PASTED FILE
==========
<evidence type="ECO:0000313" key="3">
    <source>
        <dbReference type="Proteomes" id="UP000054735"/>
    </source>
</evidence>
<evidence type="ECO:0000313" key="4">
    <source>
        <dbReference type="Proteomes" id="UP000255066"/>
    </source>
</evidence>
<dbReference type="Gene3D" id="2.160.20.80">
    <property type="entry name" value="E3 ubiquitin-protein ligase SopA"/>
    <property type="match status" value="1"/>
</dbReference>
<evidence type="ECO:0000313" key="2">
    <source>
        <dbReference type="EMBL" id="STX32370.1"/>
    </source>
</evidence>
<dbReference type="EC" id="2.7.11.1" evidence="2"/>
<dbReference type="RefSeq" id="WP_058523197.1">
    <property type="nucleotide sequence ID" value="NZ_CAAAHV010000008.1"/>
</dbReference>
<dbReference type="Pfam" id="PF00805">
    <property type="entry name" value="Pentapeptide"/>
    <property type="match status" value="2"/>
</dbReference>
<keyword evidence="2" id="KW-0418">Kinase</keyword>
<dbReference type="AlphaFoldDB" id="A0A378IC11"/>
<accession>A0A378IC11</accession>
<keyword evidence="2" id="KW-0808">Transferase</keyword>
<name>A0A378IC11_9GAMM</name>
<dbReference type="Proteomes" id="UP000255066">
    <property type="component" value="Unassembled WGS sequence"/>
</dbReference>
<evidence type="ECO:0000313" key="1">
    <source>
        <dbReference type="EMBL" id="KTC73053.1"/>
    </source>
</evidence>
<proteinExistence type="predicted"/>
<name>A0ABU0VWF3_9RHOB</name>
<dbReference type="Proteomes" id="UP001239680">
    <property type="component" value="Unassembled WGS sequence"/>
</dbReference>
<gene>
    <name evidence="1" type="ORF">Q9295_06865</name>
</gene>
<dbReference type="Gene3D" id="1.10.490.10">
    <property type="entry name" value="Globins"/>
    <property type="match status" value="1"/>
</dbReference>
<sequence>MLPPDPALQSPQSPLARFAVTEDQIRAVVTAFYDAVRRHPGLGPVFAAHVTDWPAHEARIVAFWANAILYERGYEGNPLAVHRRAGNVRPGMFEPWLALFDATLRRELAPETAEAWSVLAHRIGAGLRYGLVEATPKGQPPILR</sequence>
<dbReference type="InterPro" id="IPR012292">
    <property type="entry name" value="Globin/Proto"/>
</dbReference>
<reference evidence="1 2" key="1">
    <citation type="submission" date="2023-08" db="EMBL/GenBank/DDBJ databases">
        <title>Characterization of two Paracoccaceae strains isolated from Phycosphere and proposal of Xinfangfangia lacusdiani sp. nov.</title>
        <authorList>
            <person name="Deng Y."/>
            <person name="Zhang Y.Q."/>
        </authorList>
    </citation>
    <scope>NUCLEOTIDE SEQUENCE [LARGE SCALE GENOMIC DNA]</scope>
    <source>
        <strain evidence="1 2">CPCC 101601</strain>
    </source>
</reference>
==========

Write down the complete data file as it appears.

<evidence type="ECO:0000313" key="3">
    <source>
        <dbReference type="Proteomes" id="UP000054735"/>
    </source>
</evidence>
<evidence type="ECO:0000313" key="4">
    <source>
        <dbReference type="Proteomes" id="UP000255066"/>
    </source>
</evidence>
<dbReference type="Gene3D" id="2.160.20.80">
    <property type="entry name" value="E3 ubiquitin-protein ligase SopA"/>
    <property type="match status" value="1"/>
</dbReference>
<evidence type="ECO:0000313" key="2">
    <source>
        <dbReference type="EMBL" id="STX32370.1"/>
    </source>
</evidence>
<dbReference type="EC" id="2.7.11.1" evidence="2"/>
<dbReference type="RefSeq" id="WP_058523197.1">
    <property type="nucleotide sequence ID" value="NZ_CAAAHV010000008.1"/>
</dbReference>
<dbReference type="Pfam" id="PF00805">
    <property type="entry name" value="Pentapeptide"/>
    <property type="match status" value="2"/>
</dbReference>
<keyword evidence="2" id="KW-0418">Kinase</keyword>
<dbReference type="AlphaFoldDB" id="A0A378IC11"/>
<accession>A0A378IC11</accession>
<keyword evidence="2" id="KW-0808">Transferase</keyword>
<name>A0A378IC11_9GAMM</name>
<dbReference type="Proteomes" id="UP000255066">
    <property type="component" value="Unassembled WGS sequence"/>
</dbReference>
<evidence type="ECO:0000313" key="1">
    <source>
        <dbReference type="EMBL" id="KTC73053.1"/>
    </source>
</evidence>
<proteinExistence type="predicted"/>
<name>A0ABU0VWF3_9RHOB</name>
<dbReference type="Proteomes" id="UP001239680">
    <property type="component" value="Unassembled WGS sequence"/>
</dbReference>
<gene>
    <name evidence="1" type="ORF">Q9295_06865</name>
</gene>
<dbReference type="Gene3D" id="1.10.490.10">
    <property type="entry name" value="Globins"/>
    <property type="match status" value="1"/>
</dbReference>
<sequence>MLPPDPALQSPQSPLARFAVTEDQIRAVVTAFYDAVRRHPGLGPVFAAHVTDWPAHEARIVAFWANAILYERGYEGNPLAVHRRAGNVRPGMFEPWLALFDATLRRELAPETAEAWSVLAHRIGAGLRYGLVEATPKGQPPILR</sequence>
<dbReference type="InterPro" id="IPR012292">
    <property type="entry name" value="Globin/Proto"/>
</dbReference>
<reference evidence="1 2" key="1">
    <citation type="submission" date="2023-08" db="EMBL/GenBank/DDBJ databases">
        <title>Characterization of two Paracoccaceae strains isolated from Phycosphere and proposal of Xinfangfangia lacusdiani sp. nov.</title>
        <authorList>
            <person name="Deng Y."/>
            <person name="Zhang Y.Q."/>
        </authorList>
    </citation>
    <scope>NUCLEOTIDE SEQUENCE [LARGE SCALE GENOMIC DNA]</scope>
    <source>
        <strain evidence="1 2">CPCC 101601</strain>
    </source>
</reference>